Share
News

Trump Attorney Blasts Dems for Using 'Completely Out of Place' Quote from Founding Father Against Trump

Share

Democrats who use comments from Founding Father Alexander Hamilton to buttress their attacks on President Donald Trump are taking Hamilton’s words out of context, according to one of Trump’s attorneys.

House Intelligence Committee Chairman Rep. Adam Schiff of California and House Judiciary Committee Chairman Rep. Jerry Nadler of New York have each used Hamilton’s words during Trump’s Senate impeachment trial.

Trending:
You Have to Be Kidding Me: Biden Admin Comes Up With Meme Even Lamer than Obama's 'Pajama Boy'

Hamilton, then the treasury secretary, was writing to then-President George Washington in 1792 on a variety of issues, including the possibility that America could become a monarchy, when he wrote the words currently being cited by the Democrats.

“When a man unprincipled in private life desperate in his fortune, bold in his temper, possessed of considerable talents, having the advantage of military habits — despotic in his ordinary demeanor — known to have scoffed in private at the principles of liberty — when such a man is seen to mount the hobby horse of popularity — to join in the cry of danger to liberty — to take every opportunity of embarrassing the General Government & bringing it under suspicion — to flatter and fall in with all the nonsense of the zealots of the day — It may justly be suspected that his object is to throw things into confusion that he may ‘ride the storm and direct the whirlwind,'” Hamilton wrote.

Using the quote was “inapplicable and completely out of place,” Sekulow told reporters Thursday, according to The Washington Post.

Do you think Democrats are lying in order to remove Trump from office?

Democrats “used this famous quote from Alexander Hamilton about impeachment,” Sekulow said, as Fox News reported.

“It wasn’t about impeachment. It was a letter regarding policy disputes between Hamilton and Washington 5 years after the Constitution was adopted.”

“So they’re not only taking the wrong law, they’re taking the wrong quotes from the Founding Fathers,” he said.

“It would be really appropriate if they cited the right provisions and what the Founding Fathers were actually talking about,” Sekulow added.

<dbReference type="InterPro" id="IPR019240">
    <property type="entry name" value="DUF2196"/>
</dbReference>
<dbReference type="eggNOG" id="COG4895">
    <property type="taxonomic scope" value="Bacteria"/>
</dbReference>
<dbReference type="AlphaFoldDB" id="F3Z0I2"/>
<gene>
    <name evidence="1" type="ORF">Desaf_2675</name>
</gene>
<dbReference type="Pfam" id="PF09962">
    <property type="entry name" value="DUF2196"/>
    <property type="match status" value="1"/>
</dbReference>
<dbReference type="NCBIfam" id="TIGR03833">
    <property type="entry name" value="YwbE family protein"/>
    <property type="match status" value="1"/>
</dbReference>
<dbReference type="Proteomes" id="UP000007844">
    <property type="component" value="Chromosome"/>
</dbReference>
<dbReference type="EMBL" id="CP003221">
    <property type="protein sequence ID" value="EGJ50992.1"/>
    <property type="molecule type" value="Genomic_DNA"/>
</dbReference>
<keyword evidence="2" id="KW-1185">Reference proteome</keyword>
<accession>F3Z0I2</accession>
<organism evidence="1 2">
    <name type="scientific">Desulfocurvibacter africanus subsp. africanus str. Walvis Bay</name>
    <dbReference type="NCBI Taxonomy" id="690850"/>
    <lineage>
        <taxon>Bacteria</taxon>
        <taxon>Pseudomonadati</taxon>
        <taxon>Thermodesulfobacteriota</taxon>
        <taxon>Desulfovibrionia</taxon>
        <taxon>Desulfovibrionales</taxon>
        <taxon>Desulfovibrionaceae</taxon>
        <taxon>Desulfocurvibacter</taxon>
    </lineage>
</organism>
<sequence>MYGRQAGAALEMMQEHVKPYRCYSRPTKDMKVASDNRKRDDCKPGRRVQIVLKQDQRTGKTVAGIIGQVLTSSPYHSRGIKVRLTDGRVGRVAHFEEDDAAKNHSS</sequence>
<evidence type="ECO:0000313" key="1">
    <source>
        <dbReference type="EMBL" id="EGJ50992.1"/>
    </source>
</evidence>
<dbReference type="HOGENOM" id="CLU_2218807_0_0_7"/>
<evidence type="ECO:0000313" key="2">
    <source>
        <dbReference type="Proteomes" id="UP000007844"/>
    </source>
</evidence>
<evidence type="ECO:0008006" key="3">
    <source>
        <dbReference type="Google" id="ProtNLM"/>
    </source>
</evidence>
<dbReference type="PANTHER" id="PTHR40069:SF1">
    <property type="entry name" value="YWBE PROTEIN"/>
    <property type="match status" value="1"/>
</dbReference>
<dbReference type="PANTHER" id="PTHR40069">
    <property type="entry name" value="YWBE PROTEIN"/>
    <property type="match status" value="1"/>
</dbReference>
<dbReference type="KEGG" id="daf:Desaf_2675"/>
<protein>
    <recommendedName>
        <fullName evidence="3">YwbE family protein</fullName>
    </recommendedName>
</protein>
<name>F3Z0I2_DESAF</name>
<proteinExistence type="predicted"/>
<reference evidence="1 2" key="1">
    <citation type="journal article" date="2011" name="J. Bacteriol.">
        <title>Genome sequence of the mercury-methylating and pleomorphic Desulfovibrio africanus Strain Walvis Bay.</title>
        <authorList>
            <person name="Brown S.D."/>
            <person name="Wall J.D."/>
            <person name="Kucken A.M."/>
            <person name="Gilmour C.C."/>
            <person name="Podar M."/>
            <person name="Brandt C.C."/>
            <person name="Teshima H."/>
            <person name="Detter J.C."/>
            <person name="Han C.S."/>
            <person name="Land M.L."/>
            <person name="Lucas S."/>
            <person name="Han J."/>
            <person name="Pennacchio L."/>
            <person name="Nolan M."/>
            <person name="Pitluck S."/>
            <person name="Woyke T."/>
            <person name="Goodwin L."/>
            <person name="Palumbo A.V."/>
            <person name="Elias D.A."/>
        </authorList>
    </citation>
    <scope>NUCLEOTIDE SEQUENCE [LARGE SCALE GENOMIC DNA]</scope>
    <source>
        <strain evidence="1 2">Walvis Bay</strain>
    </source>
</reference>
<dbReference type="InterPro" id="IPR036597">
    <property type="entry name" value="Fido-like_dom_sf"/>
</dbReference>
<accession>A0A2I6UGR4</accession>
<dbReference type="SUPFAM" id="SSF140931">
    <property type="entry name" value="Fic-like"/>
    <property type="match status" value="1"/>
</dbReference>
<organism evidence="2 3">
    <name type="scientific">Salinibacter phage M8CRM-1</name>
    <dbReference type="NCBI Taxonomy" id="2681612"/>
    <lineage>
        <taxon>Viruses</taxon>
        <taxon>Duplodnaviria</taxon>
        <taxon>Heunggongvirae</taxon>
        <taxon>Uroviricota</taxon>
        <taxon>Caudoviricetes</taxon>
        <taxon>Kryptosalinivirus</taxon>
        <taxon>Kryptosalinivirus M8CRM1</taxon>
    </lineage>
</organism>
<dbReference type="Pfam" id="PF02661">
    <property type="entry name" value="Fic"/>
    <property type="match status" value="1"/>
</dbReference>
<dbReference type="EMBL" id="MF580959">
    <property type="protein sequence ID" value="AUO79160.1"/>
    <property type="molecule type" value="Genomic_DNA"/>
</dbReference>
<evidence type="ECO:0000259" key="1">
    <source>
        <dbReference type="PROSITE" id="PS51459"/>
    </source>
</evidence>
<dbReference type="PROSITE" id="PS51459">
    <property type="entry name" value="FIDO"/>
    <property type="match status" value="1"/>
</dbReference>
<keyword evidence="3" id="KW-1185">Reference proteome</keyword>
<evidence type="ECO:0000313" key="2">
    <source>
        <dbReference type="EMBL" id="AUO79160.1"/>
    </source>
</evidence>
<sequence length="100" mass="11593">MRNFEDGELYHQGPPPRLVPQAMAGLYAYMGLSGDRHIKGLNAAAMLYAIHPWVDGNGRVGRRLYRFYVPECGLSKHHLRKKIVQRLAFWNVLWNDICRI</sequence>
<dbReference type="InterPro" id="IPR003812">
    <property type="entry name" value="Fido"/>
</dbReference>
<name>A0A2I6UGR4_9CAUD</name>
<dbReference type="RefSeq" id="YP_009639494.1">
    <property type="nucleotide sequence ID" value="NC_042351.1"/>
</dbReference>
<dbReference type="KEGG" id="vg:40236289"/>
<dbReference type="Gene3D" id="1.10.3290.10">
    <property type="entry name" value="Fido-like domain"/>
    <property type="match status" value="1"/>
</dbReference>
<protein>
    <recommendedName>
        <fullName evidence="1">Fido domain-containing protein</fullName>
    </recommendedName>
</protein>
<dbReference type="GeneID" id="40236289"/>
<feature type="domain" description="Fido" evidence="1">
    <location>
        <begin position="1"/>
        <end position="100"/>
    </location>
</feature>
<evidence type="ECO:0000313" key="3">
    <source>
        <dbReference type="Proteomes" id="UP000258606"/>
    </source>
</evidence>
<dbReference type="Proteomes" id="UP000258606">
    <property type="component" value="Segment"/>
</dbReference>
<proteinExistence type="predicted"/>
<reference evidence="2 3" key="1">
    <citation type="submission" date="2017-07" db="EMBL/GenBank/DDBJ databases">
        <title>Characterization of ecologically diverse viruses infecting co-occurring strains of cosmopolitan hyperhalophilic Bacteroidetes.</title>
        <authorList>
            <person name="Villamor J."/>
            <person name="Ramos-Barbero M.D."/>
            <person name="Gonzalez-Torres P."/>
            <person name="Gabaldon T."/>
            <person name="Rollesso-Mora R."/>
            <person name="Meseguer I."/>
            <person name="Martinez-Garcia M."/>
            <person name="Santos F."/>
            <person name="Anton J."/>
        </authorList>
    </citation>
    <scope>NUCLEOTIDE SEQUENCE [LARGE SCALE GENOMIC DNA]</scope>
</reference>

Hamilton has been quoted by Republicans as well:

Related:
Anti-Trump GOP Rep Announces He's Leaving Congress

In a Jan. 7 Op-Ed for Fox News, Republican Sen. Mike Lee of Utah wrote, “In Federalist 66, Alexander Hamilton argued that dividing the power of impeachment and removal between the House and Representatives and the Senate would ‘guard against the danger of persecution, from the prevalency of a factious spirit’ in either chamber.”

“Considering how deeply divided our nation is, there can be little doubt that a ‘factious spirit’ is driving this impeachment,” Lee wrote.

“It was both prescient and providential that our founding fathers saw fit to guard against this by placing the final say on conviction and removal not in the hands of the House of Representatives, a court, some specialized tribunal, or even a jury, but in the Senate.”

Elsewhere in his Op-Ed, Lee noted that impeachment was inextricably linked to politics.

“[T]he authors of the Constitution knew impeachment — for good or ill — was an inherently political act,” he wrote.

“James Wilson, one of the nation’s first Supreme Court justices and one of the principal architects of the Constitution, described impeachment as “confined to political characters, to political crimes and misdemeanors, and to political punishments.”

Truth and Accuracy

Submit a Correction →



We are committed to truth and accuracy in all of our journalism. Read our editorial standards.

Tags:
, , , , , , , , ,
Share
Jack Davis is a freelance writer who joined The Western Journal in July 2015 and chronicled the campaign that saw President Donald Trump elected. Since then, he has written extensively for The Western Journal on the Trump administration as well as foreign policy and military issues.
Jack Davis is a freelance writer who joined The Western Journal in July 2015 and chronicled the campaign that saw President Donald Trump elected. Since then, he has written extensively for The Western Journal on the Trump administration as well as foreign policy and military issues.
Jack can be reached at jackwritings1@gmail.com.
Location
New York City
Languages Spoken
English
Topics of Expertise
Politics, Foreign Policy, Military & Defense Issues




Conversation

Notice: Due to threatened de-monetization, we have temporarily removed commenting while we build a long-term commenting solution that allows you to voice your opinion freely and allows us to continue to publish the news fearlessly and cover topics that you care about. If you would like to personally partner with The Western Journal to help us continue publishing while under relentless assault by Big Tech, please visit our subscription page here. We encourage you to share this article and discuss with your friends.